Son of NewzBin: Another victory for the film-makers — IPKat takes a look at one of the many British copyright decisions to come through this week. In this one, the court ruled in favor of the Motion Picture Association’s action to require a British ISP to block access to a website previously deemed infringing.
Drop It Like It’s Hot[file] — On July 8th, the direct infringement claim against cyberlocker Hotfile was dismissed, leaving only the secondary infringement claims brought by the five major motion picture studios. Christopher Harrison wonders if the court got it right, noting that once a file is uploaded, Hotfile creates five additional copies of the file; this seems to Harrison to be the type of volitional conduct that previous cases weren’t talking about when they found no direct infringement.
Of libraries and writers (and rights) — John Degen notes, with some irony, that when libraries are in trouble, it is authors that come to their aid, while the free-culture movement sits in silence. Good read.
Rogue Site Goes Good — China’s top search engine Baidu, long a concern of rightsholders for its notorious infringement, has recently announced a licensing deal with several major music labels. Steve Tepp calls this a “dramatic step in the right direction.”
Hello Mr. Brightside — Eric Beall gives five reasons to be optimistic about the music industry. “After almost a decade of what has seemed like irreversible decline in the music industry, with each year bringing declining sales, more consolidation, less creative growth, and a growing irrelevance in pop culture, we might finally be turning things around.”
Un-cover-ing — Law Law Land never fails to deliver entertaining and often humorous articles on mostly dry legal topics. Here, Harrison J. Reynolds looks at cover songs of cover songs. That is, sometimes a cover song is so distinctive or different from the original version that it becomes almost like a different song. Are there any legal issues that arise when another artist covers the cover song?
Pittsburgh Transforms into Gotham City — The Steel City is home to the third installment of the new Batman trilogy. The largest film production that Pittsburgh has seen brings with it thousands of jobs and big boosts in revenues for local businesses.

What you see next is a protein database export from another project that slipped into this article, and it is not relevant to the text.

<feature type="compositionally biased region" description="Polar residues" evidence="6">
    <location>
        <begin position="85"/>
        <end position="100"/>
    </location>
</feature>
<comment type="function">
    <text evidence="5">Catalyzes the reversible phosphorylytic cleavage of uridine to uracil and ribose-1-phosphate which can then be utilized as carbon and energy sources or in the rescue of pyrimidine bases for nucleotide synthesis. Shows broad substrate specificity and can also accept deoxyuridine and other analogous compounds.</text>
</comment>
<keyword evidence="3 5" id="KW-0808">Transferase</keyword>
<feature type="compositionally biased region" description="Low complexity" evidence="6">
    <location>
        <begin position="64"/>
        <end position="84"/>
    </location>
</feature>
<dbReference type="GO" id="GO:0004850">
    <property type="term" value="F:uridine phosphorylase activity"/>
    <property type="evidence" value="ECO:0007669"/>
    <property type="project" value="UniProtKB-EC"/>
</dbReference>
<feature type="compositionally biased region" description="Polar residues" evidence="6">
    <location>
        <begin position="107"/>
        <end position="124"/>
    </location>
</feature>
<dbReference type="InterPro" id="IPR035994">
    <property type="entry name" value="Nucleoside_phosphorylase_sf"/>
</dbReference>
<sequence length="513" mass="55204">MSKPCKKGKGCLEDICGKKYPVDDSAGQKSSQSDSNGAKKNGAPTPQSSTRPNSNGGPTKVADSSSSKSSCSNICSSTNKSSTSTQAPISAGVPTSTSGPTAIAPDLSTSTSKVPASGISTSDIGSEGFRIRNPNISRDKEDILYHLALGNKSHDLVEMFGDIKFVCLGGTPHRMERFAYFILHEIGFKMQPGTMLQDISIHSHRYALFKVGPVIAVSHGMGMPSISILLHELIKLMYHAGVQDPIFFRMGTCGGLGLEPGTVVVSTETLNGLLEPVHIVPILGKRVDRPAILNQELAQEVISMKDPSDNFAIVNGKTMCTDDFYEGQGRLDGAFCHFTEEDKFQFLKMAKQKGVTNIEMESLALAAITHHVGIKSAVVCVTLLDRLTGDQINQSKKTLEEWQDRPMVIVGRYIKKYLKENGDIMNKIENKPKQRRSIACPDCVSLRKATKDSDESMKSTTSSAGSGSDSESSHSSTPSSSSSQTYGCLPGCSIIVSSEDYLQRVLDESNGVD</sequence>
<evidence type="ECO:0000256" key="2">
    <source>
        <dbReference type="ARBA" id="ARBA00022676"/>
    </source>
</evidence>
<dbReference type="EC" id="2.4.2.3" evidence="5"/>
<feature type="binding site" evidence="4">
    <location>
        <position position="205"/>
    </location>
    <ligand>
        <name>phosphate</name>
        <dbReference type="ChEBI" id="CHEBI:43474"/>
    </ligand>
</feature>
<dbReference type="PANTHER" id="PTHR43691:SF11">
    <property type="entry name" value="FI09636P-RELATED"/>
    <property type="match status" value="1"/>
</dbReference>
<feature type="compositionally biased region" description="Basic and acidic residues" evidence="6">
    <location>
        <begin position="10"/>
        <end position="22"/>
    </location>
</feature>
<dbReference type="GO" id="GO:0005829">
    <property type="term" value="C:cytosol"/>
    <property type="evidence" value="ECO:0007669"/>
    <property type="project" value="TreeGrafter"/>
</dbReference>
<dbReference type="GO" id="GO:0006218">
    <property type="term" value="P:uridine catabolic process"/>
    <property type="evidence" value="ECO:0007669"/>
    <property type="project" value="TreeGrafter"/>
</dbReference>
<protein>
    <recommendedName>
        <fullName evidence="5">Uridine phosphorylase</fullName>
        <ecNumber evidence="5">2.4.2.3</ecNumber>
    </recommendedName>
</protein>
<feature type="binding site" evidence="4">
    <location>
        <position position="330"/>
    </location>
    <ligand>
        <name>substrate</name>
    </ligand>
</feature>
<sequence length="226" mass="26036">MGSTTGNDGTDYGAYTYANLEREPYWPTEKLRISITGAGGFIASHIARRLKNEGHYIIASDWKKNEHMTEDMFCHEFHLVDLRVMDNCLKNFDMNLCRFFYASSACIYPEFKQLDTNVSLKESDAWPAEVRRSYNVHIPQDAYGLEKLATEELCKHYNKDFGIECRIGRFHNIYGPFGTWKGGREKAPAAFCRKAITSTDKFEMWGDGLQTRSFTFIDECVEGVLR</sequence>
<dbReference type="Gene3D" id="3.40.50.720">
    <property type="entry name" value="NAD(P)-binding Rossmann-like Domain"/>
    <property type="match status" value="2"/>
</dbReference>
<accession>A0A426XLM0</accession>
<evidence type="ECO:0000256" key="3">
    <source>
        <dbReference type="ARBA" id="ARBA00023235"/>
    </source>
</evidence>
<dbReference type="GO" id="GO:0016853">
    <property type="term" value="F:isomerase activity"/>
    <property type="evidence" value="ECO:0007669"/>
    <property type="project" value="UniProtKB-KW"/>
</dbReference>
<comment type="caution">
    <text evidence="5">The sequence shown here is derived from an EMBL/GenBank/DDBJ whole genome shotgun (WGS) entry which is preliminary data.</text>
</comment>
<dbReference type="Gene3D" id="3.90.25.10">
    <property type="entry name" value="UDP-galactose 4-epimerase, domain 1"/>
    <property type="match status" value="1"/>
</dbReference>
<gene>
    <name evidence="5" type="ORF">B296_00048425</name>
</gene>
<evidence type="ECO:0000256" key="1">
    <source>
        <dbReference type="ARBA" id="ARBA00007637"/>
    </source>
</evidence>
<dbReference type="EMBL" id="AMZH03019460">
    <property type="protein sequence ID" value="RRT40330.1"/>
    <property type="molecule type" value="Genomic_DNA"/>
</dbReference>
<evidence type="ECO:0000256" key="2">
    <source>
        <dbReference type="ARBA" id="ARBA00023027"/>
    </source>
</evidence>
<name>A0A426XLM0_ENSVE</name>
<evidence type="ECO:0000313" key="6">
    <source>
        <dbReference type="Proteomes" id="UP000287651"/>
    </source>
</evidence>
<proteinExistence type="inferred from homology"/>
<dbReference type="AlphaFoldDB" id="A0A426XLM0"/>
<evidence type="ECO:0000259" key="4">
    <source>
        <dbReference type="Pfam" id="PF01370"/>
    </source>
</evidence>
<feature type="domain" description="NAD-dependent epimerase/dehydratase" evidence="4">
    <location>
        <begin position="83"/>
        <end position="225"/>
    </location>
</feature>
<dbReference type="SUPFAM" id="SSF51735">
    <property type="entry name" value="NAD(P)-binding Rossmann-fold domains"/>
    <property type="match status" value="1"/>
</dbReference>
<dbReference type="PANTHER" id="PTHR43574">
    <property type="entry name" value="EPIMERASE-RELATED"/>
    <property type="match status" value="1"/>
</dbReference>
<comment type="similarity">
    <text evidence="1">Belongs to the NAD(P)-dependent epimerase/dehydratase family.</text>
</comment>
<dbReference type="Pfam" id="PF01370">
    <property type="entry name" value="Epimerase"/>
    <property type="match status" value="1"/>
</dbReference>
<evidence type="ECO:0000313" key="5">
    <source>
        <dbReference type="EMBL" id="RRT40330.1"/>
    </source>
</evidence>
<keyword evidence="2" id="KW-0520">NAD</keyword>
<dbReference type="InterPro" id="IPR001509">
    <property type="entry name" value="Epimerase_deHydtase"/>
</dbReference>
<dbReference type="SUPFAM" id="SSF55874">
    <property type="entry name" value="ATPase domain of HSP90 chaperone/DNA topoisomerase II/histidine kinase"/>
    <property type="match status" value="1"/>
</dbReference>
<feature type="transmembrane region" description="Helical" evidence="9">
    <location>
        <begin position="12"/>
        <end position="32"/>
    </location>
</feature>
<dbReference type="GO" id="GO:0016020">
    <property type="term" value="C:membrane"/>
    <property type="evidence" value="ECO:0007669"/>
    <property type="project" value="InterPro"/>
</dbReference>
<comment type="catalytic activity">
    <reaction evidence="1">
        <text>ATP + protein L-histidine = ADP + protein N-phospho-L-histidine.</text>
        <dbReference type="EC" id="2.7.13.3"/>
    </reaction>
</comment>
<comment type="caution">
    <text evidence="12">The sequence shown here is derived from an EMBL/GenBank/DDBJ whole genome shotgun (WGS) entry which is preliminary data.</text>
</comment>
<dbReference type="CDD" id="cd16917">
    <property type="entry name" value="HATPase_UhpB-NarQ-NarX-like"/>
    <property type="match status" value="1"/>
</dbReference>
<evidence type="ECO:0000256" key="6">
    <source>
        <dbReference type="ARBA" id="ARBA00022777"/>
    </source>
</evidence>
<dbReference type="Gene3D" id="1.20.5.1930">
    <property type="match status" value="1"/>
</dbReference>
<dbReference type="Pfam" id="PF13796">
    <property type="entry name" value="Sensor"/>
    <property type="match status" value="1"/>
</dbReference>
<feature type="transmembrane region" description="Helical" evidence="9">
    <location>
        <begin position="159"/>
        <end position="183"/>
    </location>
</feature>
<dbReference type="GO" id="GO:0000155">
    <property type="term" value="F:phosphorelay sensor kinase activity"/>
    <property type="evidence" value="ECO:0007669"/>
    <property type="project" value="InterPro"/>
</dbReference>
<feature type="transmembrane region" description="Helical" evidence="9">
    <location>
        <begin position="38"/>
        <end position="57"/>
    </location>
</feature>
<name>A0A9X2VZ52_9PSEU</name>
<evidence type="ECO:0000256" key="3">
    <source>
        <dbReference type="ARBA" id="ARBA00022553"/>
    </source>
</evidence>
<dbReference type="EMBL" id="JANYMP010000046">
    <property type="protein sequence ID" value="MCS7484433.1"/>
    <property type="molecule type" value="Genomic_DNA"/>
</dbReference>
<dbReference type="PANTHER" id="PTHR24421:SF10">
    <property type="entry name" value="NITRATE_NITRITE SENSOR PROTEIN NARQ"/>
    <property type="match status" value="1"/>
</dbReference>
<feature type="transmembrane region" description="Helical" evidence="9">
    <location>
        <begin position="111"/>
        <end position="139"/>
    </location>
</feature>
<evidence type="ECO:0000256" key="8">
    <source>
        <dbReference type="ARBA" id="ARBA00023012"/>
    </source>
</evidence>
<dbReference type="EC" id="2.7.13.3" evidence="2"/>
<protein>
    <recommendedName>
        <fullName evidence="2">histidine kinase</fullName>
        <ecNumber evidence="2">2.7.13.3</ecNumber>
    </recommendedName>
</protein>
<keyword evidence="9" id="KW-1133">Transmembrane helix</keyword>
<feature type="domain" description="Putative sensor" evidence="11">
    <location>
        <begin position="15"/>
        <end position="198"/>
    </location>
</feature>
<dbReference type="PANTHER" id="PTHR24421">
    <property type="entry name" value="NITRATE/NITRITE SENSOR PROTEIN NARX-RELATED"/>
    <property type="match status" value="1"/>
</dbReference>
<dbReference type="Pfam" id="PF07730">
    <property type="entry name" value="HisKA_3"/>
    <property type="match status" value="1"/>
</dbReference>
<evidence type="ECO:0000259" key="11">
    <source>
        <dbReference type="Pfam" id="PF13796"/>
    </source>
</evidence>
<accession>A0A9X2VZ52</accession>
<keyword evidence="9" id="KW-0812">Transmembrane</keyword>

Disruptors disrupted: NLA victory brings common sense back to copyright — Dominic Young cuts through the hype associated with a UK Court of Appeals ruling that a news crawler and its PR clients require a license from newspapers. It is not, as some have characterized the decision, the end of the web as we know it.
The Oddball US Privacy Law That’s Keeping Netflix Away from Facebook — A law that puts limits on publishing a person’s video rental history is making Netflix hesitant to open up its Facebook application in the US. Social networking has really turned the concept of privacy on its head.
Labor is a cost, not a profit — Though geared toward prop-makers, Eric Hart’s (my brother) post is great advice for anyone freelancing in creative fields.
ZapTunes wants deals to sell independent artists’ music — A warning to independent artists. This company was previously in the news for selling what amounted to an mp3 search engine for $25 a month, with the added bonus that some users reported credit card charges after they had cancelled. Not a bad idea to steer clear of this one.
Five Minutes of Fame — Faza at the Cynical Musician looks at fame and the internet. “Musicians have tended to monetise their fame directly: fame meant fans and fans meant sales. Fame can thus be viewed as mind-share, in the marketing sense. If this fame-sales connection is broken – something we seem to be heading towards – then there seems to be little benefit to be had from your short-term fame while it lasts. That is why I say that a non-paying fan is no better than a non-fan. It is best understood when we compare Rebecca Black and Justin Beiber – both are world-famous, but only one of them has a career.”
Lay Judgments of Judicial Decision-Making — The results of a study confirm what many perhaps find obvious. Non-lawyers base their decision of how “good” a judicial opinion is primarily on the result; if they agree with the outcome of the case, they accept the reasoning the court used to get there.